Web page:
Introduction: Sex, Gender, Politics
1. This is true even in the physical library. The digital library can exacerbate these
tendencies. The material qualities of a book, periodical, piece of ephemera, or archival
document can communicate something about its age, place of origin, and conditions
of production; these are often lost in digital translation.
2. Tilly, Durable Inequality. Charles Tilly was one of my professors in graduate
school and he has had a profound influence on my work, even when it strayed far
from the topics he studied.
3. I say “Nerd out of Carolina” with a tip of the hat to Dorothy Allison.
4. For examples of some of the groups that did not fit, see Berry, Almost White;
and Trillin, “U.S. Journal: Sumter County, SC Turks.”
5. In contrast to the Klan, the White Citizens Councils admitted Catholics and
Jews. It has been fascinating in recent years to watch politicians who have dealt with
the current Citizens Councils try to deny their racist history and raison d’etre.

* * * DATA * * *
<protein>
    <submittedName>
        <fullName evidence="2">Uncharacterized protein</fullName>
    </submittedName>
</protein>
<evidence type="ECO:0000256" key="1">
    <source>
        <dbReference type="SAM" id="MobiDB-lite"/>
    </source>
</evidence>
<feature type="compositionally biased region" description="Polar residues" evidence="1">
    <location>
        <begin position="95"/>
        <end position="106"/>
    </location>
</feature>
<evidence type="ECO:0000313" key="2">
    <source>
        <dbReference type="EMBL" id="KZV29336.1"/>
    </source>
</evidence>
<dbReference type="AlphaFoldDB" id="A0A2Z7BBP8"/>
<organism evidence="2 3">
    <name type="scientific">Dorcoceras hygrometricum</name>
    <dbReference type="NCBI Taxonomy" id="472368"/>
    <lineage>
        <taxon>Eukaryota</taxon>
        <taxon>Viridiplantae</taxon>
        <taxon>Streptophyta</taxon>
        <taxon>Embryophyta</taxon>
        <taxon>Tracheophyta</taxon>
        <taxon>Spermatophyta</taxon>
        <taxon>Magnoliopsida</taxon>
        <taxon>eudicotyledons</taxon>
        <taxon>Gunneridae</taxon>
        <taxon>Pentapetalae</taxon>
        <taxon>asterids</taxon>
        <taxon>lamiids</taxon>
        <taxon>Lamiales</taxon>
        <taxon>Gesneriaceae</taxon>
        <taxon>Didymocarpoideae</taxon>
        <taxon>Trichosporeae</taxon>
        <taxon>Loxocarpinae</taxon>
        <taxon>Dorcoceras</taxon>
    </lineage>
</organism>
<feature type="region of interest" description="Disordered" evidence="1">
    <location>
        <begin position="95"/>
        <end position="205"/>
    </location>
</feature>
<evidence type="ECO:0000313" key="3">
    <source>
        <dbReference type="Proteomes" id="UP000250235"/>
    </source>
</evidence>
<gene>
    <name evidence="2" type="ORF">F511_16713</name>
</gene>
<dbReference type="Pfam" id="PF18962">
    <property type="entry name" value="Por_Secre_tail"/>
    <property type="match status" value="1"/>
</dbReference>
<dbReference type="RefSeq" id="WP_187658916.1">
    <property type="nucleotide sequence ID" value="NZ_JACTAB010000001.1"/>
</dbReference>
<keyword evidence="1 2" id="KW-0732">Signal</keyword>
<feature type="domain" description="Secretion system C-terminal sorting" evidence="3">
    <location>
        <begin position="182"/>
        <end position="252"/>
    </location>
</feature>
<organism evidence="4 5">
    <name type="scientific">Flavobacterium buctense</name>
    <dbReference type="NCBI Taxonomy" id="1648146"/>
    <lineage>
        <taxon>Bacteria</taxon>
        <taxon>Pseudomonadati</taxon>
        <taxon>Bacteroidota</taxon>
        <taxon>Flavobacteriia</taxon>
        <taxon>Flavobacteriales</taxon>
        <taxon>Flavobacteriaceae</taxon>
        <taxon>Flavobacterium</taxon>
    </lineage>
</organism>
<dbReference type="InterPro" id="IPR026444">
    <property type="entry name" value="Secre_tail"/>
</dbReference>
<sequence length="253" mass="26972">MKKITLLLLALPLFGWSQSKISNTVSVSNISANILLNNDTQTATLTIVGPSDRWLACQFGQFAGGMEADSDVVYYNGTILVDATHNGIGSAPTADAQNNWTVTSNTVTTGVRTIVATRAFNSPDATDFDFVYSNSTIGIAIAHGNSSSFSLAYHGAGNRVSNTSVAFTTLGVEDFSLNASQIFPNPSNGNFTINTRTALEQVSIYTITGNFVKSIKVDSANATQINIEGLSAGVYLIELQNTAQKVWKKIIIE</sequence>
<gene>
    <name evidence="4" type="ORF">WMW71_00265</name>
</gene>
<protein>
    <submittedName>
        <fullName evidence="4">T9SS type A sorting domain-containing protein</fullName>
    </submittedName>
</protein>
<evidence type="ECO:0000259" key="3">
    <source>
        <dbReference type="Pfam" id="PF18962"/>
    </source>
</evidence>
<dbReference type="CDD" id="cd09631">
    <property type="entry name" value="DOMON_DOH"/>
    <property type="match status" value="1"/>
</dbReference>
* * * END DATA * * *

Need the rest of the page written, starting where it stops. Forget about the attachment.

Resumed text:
6. I do not intend to imply by this that the racist and religious Right was an exclu-
sively Southern phenomenon. Clearly it was not. The Dearborn Independent, National
Socialist World, Father Charles Coughlin, Carl McIntire, the apex of the Ku Klux
Klan’s political reach, the Aryan Nations, the militias, the Posse Comitatus, and the
origins and luxuriant growth of Christian Identity all occurred well outside of Dixie.
Detroit is currently the official headquarters of the National Socialist Movement. But
I would guess that there are few parts of the United States where public discourse
and institutions have such a pronounced and pervasive lurch to the right end of the
theological, cultural, and political spectrum as they do in the South. See Aho, The
Politics of Righteousness; Applebome, Dixie Rising; Barkun, Religion and the Racist
Right; Bennett, The Party of Fear; Chalmers, Hooded Americanism; Crawford, Thun-
der on the Right; Ford, The International Jew; Kaplan, Encyclopedia of White Power;
Klassen, The White Man’s Bible; Levitas, The Terrorist Next Door; Lipset and Raab,
The Politics of Unreason; Martin, With God on Our Side; Quarles, Christian Identity;
Ridgeway, Blood in the Face; Stern, A Force upon the Plain; Walters, One Aryan Nation
under God; and Zeskind, Blood Politics, and The “Christian Identity” Movement. For
other perspectives, see Lassiter and Crespino, The Myth of Southern Exceptionalism.
7. McGreevy, Catholicism and American Freedom, 7.
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